Newly appointed Lotus Development president Jeffrey Papows recently spoke to IDG's Amy Doan on Lotus' attempt to reinvent itself in a market dominated by the Internet.
IDG: What is the prospect for Netscape's sudden march on the groupware market with SuiteSpot?
JEFFREY PAPOWS: Netscape's interest in groupware, a term we invented, resembles what we have been delivering for as long as six years. It's ironic that they're heading toward a proprietary offering while we're embracing open standards.
Netscape ought to get some credit for brilliantly executing a market ubiquity strategy around Navigator. But I think the company has some very fundamental business challenges ahead in attempting to cobble together a full-service Internet client.
Bill Gates recently mentioned that given the beating Netscape was taking at the hands of [Microsoft's] Internet Explorer, the last move he'd want to follow up with is a run at our groupware space. But welcome to our world, Mountain View. I find it infinitely more complex and competitive than the one Netscape is leaving.
IDG: What could you have done to avoid the current Web mind-share struggle?
PAPOWS: The mistake we made was not speaking particularly loudly about the Internet/intranet functionality in the Notes 4 development, even though we began work on it 36 to 42 months ago. In an exploding marketplace, that silence created doubt about our capacity to compete. If I had it to do over again, I would have been more verbal earlier, despite my discomfort with the industry's track record for vapour.
IDG: How is Lotus planning to tackle this perception issue?
PAPOWS: We're moving into a more mass awareness, mass demand, mass branding effort starting this month. We're clearly saying that we want to own the Web server market with the name Domino 4.5, powered by Notes. Lotus Weblicator will also give up to 40 million browser users a taste of the full-range Notes clients. We're extending the value of the browsers so that they now have direct access to Domino servers over standard URL interfaces. Unlike our competitors, we're delivering the product today. That's a compelling reason for browser users to move to our clients rather than Netscape's or Microsoft's "chalkware".
IDG: A while back you said the IS community shouldn't underestimate Lotus' capability to eat its own children and license the replication function. Is that still true?
PAPOWS: If you're going to have cannibalisation, you might as well set the menu! Weblicator is the first time we've broken out the Notes Object Store and Replication function, but there are no plans to go beyond that yet. We've made that technology accessible in a broad way because our competitive advantage is framed by much more than technology. We have years of in-market product experience and other business advantages that are much trickier to re-create.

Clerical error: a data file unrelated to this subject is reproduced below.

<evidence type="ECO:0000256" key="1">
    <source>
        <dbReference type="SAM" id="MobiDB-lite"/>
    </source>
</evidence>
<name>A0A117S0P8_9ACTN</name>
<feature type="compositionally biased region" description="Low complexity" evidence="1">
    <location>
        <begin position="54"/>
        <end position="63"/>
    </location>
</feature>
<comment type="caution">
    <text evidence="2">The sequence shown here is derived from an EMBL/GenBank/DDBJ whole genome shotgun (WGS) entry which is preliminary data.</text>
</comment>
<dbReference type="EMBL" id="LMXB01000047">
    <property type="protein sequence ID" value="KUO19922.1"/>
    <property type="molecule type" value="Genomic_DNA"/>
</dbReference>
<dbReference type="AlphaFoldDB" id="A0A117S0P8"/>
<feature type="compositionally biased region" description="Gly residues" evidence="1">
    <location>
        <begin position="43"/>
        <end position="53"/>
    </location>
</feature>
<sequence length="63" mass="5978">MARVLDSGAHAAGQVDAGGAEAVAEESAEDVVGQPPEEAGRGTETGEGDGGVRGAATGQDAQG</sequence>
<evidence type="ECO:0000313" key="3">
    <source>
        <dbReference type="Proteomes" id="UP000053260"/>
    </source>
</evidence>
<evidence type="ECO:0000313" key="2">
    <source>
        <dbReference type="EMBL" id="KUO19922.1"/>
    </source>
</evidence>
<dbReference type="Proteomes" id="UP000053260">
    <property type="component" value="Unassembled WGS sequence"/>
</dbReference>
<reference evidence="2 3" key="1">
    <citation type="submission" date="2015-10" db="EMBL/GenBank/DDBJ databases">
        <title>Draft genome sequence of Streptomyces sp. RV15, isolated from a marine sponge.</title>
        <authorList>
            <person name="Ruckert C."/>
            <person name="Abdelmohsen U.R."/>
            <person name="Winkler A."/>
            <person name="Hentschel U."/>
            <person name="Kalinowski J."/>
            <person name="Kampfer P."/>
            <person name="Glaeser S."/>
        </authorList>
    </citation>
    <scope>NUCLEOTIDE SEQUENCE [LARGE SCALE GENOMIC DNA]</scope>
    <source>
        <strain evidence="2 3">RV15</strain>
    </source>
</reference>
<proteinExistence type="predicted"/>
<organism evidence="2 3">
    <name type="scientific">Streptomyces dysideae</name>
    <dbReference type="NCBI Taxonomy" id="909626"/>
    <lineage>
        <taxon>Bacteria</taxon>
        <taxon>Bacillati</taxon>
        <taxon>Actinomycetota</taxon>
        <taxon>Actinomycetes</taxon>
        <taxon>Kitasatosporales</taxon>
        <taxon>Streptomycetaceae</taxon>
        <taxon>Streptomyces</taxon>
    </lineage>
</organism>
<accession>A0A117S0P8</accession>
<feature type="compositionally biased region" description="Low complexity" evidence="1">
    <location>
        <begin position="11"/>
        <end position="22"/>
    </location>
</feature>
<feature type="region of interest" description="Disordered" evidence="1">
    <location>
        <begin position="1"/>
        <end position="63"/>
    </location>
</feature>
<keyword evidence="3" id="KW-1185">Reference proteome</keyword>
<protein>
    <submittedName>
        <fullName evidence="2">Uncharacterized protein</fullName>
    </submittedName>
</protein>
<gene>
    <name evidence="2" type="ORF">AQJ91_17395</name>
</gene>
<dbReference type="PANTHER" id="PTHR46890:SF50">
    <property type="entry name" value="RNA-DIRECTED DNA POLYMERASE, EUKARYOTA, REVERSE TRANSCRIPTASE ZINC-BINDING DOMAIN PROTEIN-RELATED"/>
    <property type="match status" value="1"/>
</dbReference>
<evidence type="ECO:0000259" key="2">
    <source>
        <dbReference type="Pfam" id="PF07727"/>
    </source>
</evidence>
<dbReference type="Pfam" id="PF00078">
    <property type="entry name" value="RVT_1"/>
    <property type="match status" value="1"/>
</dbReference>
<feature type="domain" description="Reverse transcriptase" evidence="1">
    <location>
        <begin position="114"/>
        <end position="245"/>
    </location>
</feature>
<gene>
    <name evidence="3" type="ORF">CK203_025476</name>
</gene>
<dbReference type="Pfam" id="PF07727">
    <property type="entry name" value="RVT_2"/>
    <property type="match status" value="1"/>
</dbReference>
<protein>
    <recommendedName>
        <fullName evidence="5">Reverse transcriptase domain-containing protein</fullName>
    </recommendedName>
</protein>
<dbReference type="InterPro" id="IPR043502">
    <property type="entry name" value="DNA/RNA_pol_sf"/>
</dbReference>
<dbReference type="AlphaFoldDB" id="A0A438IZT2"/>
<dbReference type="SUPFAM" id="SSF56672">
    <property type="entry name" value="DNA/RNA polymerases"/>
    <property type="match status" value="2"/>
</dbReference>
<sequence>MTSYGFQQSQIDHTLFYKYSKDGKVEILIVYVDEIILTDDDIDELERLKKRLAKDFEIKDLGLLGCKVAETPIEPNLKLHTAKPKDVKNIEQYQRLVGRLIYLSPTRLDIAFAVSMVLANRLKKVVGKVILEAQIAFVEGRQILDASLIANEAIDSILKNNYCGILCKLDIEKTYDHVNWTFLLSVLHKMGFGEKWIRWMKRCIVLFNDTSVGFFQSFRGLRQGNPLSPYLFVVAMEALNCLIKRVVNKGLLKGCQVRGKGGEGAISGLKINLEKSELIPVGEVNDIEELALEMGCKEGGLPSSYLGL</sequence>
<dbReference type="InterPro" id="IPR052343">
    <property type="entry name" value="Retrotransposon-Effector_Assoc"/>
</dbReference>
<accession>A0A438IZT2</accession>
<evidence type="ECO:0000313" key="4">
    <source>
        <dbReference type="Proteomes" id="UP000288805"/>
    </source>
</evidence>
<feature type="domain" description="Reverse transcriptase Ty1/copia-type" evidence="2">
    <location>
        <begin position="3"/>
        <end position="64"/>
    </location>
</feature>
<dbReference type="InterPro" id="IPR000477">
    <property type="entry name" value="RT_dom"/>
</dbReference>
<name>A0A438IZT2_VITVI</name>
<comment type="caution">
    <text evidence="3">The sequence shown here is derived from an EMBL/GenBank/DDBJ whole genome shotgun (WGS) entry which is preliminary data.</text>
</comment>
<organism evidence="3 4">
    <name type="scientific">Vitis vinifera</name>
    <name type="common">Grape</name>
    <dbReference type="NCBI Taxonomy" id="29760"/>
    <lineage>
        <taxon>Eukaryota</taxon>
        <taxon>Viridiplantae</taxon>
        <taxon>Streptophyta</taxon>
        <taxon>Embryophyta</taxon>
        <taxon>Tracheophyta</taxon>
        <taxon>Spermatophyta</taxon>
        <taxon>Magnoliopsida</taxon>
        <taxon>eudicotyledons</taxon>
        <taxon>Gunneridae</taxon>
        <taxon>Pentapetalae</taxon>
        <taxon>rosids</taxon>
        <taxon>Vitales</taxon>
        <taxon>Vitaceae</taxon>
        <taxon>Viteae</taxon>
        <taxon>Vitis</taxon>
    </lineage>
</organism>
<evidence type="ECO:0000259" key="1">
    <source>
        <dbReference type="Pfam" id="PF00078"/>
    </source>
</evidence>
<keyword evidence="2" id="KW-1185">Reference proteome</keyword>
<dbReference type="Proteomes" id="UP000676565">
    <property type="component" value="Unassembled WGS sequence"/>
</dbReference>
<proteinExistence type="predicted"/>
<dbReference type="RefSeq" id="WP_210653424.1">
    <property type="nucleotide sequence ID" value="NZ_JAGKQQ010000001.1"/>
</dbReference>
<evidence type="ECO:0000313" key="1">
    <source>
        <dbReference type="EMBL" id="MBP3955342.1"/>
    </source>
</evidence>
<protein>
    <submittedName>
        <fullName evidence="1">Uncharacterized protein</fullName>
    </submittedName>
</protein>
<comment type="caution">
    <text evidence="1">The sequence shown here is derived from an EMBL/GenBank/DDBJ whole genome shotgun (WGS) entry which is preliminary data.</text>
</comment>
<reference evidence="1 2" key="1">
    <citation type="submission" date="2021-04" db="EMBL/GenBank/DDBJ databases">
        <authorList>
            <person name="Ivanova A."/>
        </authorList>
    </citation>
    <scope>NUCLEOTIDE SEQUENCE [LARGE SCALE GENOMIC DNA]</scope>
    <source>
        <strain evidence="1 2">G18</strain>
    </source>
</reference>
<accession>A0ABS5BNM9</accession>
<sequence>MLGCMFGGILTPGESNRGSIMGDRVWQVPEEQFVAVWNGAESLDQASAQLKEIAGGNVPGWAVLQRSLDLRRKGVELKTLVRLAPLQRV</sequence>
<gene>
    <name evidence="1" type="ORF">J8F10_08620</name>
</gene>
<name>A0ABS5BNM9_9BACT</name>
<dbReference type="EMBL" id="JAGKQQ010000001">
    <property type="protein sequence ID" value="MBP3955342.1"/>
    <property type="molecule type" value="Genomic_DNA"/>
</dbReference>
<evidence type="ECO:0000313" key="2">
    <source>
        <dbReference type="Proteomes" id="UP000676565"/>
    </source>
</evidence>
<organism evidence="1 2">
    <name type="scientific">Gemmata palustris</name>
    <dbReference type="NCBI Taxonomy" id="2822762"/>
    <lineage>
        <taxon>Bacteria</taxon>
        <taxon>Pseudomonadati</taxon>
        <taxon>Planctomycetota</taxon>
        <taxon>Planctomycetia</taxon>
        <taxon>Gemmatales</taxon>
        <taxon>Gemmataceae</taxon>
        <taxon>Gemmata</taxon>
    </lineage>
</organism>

IDG: What is the long-term plan for cc:Mail?
PAPOWS: We're committed to the product line, and we'll continue to invest in the high teens [as a percentage of corporate research and development] because there are a lot of emerging markets around the world where the infrastructure is better suited for cc:Mail than for more advanced forms of client/server messaging like Notes Mail. cc:Mail more than supports itself financially. The strategic direction for our Internet and second-generation messaging efforts is, however, Notes. We will move a good number of the cc:Mail bases to Notes Mail, but we're not going to force it, unlike Microsoft. Microsoft made their Mail users turn a hard right toward Exchange, and Microsoft Mail fell off a cliff as a consequence. It's safe to say that five years from now Notes Mail will be far and away the dominant client, but we'll offer concurrent support for the two product lines.
IDG: Microsoft and Netscape have been making almost daily Internet announcements, some more substantive than others. Do you think the World Wide Web is overhyped?
PAPOWS: If you talk to CIOs, most of them will tell you that we are shoving product down faster than they can digest it. The daily Internet announcements are going to continue to happen, here, as well as in Redmond and Mountain View, because no-one is going to be passive enough to get behind.
We go through these periods of relative insanity in our business, but things eventually reach an equilibrium. It's overdone, but a byproduct of the world we live in, of the Web year phenomenon. While it's exciting that the pace of innovation has been quickened, at the end of the day we'd all do well to remember that real IS departments and users have to absorb this stuff. Of course, we're stepping up the pace of our Internet updates and product initiatives just like everyone else.